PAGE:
Returning to Atlanta with a two-year contract, he slumped even more last season, prompting the Braves to wonder if his best days are behind him.
``I don't care how he looks so much as how he produces,'' Schuerholz said. ``He looks good. He says he feels better. I think this will give him more flexibility, more quickness.''
Lopez can understand why people might think he's on the downside of his career.
``The last two years have not been good years for me,'' he said. ``It's all up to me to produce. I still think I've got a lot of baseball in me. I still think I'm capable of putting up some good numbers.''
Lopez hopes to defy conventional thinking by rebounding in his 30s. He is inspired by San Francisco catcher Benito Santiago, still going strong as he approaches his 38th birthday.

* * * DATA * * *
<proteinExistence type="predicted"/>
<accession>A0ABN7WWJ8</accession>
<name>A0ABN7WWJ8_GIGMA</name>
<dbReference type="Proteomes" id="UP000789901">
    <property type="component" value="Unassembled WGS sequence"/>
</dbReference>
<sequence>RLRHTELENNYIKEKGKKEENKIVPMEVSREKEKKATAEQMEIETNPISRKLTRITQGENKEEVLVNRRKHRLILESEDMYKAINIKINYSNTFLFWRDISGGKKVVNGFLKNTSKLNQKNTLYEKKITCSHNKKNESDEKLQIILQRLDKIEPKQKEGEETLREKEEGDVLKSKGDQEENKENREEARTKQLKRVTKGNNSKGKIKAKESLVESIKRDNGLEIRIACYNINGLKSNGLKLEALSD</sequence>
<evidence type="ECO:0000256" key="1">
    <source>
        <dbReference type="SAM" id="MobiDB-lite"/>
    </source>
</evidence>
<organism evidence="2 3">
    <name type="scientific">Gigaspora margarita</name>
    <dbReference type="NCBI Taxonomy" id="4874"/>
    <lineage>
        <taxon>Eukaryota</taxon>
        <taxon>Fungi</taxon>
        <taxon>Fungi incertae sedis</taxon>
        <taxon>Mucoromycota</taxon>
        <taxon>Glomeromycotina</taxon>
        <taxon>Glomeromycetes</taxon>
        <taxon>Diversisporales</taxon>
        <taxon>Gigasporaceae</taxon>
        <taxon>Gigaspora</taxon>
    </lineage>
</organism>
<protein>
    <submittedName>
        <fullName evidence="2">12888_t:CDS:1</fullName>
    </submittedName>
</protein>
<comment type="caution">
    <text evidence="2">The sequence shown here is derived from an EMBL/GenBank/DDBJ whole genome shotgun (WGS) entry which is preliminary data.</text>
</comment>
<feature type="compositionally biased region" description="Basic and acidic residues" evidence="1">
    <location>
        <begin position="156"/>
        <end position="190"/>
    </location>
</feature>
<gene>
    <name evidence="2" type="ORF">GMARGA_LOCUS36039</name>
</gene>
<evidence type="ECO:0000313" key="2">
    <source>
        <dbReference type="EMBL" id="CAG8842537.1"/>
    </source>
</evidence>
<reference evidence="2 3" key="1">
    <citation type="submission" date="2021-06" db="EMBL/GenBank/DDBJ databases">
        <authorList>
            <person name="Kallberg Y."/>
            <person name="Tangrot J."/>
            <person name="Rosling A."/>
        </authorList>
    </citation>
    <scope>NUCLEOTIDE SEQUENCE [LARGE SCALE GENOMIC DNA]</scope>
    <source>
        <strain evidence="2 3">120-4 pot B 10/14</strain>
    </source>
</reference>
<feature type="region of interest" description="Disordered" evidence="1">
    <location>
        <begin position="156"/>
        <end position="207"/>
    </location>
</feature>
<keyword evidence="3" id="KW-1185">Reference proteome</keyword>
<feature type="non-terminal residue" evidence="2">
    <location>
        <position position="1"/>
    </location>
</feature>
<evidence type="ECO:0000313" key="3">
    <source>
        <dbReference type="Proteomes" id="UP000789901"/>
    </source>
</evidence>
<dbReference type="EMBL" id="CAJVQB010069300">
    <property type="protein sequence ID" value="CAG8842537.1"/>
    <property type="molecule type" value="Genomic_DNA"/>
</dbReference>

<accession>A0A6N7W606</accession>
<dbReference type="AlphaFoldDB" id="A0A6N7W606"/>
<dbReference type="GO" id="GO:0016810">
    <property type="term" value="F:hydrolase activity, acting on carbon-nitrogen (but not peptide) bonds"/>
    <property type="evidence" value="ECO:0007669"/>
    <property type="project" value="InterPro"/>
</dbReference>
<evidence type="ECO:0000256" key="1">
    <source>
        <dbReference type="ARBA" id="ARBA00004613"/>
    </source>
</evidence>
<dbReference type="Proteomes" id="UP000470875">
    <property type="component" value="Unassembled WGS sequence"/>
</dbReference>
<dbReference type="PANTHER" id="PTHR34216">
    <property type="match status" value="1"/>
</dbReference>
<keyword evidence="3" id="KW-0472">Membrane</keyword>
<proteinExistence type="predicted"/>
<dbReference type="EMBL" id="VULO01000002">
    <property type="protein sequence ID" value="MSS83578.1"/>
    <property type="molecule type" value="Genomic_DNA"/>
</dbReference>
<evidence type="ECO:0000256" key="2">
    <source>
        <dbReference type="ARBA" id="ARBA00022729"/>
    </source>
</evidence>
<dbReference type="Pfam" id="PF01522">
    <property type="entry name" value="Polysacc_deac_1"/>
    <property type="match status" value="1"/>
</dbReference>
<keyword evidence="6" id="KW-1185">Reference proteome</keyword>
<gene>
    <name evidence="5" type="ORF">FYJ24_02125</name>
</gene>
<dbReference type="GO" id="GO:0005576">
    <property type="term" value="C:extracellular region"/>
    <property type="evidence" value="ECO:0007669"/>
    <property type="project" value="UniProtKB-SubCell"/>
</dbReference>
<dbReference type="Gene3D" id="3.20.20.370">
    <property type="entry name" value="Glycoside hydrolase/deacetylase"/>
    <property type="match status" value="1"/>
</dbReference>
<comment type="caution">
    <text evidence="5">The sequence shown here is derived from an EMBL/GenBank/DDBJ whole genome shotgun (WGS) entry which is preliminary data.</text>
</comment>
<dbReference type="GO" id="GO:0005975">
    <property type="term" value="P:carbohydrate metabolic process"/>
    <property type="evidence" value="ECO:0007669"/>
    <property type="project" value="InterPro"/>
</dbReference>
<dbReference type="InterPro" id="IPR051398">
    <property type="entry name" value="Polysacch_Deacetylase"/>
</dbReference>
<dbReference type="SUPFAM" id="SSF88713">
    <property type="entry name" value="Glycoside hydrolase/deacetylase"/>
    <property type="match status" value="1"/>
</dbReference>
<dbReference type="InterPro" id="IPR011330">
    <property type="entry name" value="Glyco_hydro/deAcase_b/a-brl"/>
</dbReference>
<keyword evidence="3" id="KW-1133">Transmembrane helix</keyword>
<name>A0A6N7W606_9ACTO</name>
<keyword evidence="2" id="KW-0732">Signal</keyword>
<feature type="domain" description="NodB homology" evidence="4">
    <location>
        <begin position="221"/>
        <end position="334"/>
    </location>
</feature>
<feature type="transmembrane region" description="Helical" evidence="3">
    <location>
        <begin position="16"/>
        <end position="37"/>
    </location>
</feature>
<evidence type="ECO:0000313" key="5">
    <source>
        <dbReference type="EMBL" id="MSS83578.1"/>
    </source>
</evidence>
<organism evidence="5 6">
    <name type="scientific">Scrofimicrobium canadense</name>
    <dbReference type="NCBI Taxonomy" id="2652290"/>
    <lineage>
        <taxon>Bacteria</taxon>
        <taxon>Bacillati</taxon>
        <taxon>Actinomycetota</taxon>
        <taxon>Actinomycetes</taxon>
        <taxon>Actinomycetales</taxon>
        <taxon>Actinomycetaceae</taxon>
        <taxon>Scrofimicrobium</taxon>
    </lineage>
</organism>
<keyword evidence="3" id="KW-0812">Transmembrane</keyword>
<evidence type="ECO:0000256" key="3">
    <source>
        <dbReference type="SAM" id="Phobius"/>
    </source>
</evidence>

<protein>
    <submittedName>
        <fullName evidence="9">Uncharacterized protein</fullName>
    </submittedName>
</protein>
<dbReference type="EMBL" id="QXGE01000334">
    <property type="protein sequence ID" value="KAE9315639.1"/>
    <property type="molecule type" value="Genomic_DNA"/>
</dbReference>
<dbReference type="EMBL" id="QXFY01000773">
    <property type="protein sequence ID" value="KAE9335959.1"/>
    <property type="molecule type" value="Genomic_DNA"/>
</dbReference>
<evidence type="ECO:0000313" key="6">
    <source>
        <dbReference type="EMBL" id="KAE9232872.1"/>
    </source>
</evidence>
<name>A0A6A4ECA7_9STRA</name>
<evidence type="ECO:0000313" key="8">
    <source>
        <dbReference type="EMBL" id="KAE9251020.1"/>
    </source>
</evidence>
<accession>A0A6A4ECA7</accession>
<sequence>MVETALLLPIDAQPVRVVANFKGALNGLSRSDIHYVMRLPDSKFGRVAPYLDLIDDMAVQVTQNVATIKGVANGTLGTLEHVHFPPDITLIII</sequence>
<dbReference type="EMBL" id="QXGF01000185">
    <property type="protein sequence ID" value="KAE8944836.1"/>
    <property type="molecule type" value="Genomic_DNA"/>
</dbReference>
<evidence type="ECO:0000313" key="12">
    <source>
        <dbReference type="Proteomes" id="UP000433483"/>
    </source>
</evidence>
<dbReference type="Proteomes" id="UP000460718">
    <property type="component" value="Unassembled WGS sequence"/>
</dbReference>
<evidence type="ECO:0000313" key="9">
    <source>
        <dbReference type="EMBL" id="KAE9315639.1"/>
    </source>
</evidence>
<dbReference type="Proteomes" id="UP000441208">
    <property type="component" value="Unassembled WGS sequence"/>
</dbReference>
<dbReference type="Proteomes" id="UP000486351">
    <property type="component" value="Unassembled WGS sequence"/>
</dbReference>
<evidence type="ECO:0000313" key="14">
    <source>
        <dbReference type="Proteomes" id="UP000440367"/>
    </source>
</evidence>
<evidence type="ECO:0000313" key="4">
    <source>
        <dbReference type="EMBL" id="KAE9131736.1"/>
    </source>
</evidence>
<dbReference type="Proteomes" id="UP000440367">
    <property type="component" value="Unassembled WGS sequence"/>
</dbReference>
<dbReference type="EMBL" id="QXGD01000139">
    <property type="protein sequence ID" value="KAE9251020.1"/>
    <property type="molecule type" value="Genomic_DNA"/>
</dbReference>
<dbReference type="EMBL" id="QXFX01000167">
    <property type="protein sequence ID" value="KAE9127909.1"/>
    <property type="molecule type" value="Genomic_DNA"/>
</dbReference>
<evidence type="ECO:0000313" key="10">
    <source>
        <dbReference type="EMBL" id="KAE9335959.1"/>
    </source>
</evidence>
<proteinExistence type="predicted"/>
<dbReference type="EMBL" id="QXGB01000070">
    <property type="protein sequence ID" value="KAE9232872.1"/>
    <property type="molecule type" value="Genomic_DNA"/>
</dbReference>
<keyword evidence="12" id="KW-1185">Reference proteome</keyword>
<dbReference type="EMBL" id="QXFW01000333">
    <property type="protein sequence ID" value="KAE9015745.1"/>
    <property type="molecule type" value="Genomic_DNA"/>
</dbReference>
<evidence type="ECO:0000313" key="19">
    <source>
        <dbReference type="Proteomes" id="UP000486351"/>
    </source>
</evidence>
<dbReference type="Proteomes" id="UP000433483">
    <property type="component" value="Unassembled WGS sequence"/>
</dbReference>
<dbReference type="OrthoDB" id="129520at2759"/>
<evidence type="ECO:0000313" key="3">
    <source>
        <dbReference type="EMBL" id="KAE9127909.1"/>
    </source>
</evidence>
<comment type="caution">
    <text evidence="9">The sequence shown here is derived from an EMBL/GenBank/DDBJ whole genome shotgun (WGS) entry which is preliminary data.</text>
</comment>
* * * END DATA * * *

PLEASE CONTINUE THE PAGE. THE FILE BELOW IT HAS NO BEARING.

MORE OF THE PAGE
``I consider myself a warrior,'' Lopez said. ``I still don't think I've put up the top numbers of my career. You see a lot of players explode in their 30s.''
Lopez hasn't given up on salvaging his career in Atlanta. He was a 17-year-old kid in Puerto Rico when he signed with the Braves, and he's been with the organization ever since.
``I can always change their mind and maybe sign for another year,'' Lopez said. ``This would be my first choice. After the last two seasons, I know they have been disappointed with my game. I don't blame them. All I can do is try to change their minds.''
At least he'll go down without a milkshake in his hand.